Author of Writing Is My Drink (Simon & Schuster) and How to Sleep Alone in a King-Size Bed. Learn more about my courses, editing, and coaching at TheoNestor.com.
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15 Responses to Who conducts a writer’s annual review?

  1. Well said, sister. I was just having a similar internal debate. Though I have been blogging my a** off and published two education-related articles this month, I’ve done squat to finish building my website. And yes, I’ve had lots of coffee and sent and read lots of emails.

    I’m going to take your advice to heart and share it on Facebook, where I, for one, don’t think you brag.

  2. nb says:

    Yeah! Going to do my self review!!

    • Theo Nestor says:

      Fantastic! I think you’ll feel good after. I didn’t want to “take the time away from writing” (I was dragging anyway so I prob. would’ve not gotten much done. But then I said, “No. All staff are needed immediately for the annual review.” I felt so inspired after I wrote the post and worked on the book.

  3. Christina says:

    I hear you, on all fronts. Sometimes I go outside midday to run errands, leaving my self-imposed freelance isolation, and am practically alarmed at all the activity going on in the world…people driving around going to “real” jobs, performing readily identifiable tasks, visibly getting things done. It’s actually pretty jarring some days. (This is one of them…have only talked to the dog, the cats, and an insurance inspector since 7 a.m.) I write stuff, some of which is on a blog that seems mostly to be “read” by eastern European scam artists, and some of which gets published (and I feel lucky if the publishing company or magazine remembers to send me a copy of the book/issue). I fear that I could very easily slip into endlessly checking FB all day and watching funny YouTube videos if I’m not careful!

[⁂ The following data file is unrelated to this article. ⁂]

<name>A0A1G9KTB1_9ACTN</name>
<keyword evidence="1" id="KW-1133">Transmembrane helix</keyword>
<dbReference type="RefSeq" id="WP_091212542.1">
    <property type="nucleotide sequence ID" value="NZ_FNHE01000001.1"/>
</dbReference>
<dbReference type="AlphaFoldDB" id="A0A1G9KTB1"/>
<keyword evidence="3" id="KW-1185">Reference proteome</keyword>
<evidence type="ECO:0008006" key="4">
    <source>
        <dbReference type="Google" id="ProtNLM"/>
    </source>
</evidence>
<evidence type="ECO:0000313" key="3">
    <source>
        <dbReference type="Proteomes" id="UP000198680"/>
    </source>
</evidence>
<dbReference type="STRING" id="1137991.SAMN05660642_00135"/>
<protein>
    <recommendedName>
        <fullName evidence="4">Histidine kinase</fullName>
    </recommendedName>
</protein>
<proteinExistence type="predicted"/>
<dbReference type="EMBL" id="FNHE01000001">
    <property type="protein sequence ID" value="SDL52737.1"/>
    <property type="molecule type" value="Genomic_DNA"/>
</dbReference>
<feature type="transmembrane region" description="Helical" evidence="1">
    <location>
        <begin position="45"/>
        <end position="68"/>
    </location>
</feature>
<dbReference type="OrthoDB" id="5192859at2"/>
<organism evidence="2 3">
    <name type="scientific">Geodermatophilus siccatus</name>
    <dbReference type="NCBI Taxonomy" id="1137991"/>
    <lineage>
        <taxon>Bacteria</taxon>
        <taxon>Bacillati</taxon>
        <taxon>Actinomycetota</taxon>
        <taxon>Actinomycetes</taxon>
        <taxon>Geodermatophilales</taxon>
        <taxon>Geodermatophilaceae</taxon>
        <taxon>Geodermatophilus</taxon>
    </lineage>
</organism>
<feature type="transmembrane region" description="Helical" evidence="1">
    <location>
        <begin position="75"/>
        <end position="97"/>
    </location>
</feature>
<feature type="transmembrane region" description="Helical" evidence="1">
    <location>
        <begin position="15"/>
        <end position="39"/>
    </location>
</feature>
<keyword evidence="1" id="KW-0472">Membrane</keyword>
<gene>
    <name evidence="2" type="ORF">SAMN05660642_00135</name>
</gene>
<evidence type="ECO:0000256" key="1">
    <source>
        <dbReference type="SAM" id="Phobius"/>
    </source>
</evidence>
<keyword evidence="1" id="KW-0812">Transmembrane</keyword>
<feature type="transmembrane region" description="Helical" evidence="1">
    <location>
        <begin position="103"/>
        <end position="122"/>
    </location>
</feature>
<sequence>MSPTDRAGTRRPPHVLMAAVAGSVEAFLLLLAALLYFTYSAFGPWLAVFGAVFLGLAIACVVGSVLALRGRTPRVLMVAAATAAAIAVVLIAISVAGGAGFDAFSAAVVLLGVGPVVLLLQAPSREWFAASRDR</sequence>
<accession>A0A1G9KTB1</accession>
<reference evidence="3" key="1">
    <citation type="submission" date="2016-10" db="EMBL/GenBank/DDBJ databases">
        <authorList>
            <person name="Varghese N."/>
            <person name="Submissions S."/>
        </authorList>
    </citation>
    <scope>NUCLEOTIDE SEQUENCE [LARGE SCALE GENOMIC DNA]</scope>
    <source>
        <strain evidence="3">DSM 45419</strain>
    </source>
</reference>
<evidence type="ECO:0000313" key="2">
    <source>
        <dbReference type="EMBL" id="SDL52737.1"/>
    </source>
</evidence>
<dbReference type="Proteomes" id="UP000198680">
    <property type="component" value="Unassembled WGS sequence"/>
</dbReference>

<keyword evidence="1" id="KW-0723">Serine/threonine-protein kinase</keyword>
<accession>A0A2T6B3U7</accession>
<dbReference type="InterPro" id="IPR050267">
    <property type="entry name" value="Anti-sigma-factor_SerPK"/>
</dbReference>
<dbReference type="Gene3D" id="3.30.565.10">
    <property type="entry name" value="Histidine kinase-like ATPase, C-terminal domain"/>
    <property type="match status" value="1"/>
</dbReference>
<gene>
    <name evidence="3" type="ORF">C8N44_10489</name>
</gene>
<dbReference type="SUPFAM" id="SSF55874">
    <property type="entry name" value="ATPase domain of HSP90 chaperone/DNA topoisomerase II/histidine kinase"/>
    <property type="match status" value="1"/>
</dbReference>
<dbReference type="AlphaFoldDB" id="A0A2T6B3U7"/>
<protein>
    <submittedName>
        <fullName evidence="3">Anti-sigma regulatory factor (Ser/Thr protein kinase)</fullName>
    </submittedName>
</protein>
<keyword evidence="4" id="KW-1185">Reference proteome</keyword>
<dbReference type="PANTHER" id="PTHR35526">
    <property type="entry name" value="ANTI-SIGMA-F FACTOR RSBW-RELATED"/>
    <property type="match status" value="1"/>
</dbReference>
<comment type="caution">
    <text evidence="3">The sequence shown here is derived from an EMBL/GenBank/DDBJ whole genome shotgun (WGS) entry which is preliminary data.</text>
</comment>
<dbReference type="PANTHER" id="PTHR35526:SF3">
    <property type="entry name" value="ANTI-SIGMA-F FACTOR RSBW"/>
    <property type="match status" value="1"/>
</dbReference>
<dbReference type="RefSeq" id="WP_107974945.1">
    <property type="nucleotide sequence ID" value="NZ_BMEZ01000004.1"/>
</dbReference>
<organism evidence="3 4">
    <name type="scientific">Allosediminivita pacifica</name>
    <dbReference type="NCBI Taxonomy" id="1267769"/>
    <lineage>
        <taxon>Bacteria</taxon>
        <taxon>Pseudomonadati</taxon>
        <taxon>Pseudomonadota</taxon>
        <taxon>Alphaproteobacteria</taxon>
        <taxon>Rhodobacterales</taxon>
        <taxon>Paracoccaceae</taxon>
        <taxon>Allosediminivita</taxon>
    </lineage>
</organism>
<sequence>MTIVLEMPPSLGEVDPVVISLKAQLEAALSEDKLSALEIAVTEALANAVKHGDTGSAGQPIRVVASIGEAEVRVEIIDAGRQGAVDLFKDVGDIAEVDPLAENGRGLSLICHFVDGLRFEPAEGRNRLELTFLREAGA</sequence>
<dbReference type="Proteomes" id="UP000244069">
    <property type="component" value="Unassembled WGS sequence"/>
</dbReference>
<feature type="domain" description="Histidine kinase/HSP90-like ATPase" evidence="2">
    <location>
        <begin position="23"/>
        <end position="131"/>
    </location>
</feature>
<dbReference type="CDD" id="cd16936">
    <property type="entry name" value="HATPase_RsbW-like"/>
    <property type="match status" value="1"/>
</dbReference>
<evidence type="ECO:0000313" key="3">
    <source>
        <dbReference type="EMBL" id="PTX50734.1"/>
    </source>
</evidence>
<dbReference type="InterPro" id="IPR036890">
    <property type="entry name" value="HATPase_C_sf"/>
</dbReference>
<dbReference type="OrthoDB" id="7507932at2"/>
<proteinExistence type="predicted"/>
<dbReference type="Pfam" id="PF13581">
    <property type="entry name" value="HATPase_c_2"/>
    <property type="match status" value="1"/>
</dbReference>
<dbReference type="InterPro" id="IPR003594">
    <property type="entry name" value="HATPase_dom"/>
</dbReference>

I think that doing one’s own employee review would probably be very reassuring indeed–I think I’d feel like the Velveteen Rabbit when he discovers that he’s finally “real”!

    • Theo Nestor says:

      Hey Chris,
      I love your description of the jarring outside world (“urban hermit,” I like to call it ) and the Velveteen Rabbit analogy. I think you’d be surprised at just how much you actually do. And even if you had a Real Job, you’d be checking Facebook and Youtubing it. Needed distractions.

  4. Sara says:

    Allison Winn Scotch just posted about this post and immediately clicked over and loved it! Great questions to ask ourselves. And I think it’s really important to celebrate the good things–the positive side was never a part of the dreaded year-end reviews in my corporate life.

    Really great idea!!

  5. A friend (not a writer but also self employed) and I sit down every February for what we call our “February Check In” to review what we’ve done and set goals for the next year — it’s very informal (and fun). You’ve listed some wonderful questions, and I will definitely be sitting down for my yearly review with my supervisor (me of course) later this week. I can almost guarantee it will be the most fun review I’ve ever had, and it will prepare me well for the February Check-in! Thanks for a great idea.

    • Theo Nestor says:

      I love the idea of a February check-in, (esp. if it could happen at a desert spa). I think writers need to have someone to whom they feel accountable. I have a writer friend who I check in with every few weeks and we talk about the progress we’re making and give each other a little shot of inspiration. Thanks for reading Writing Is My Drink.

  6. Pingback: Vad har du åstadkommit i år? « Johanna Lindbäck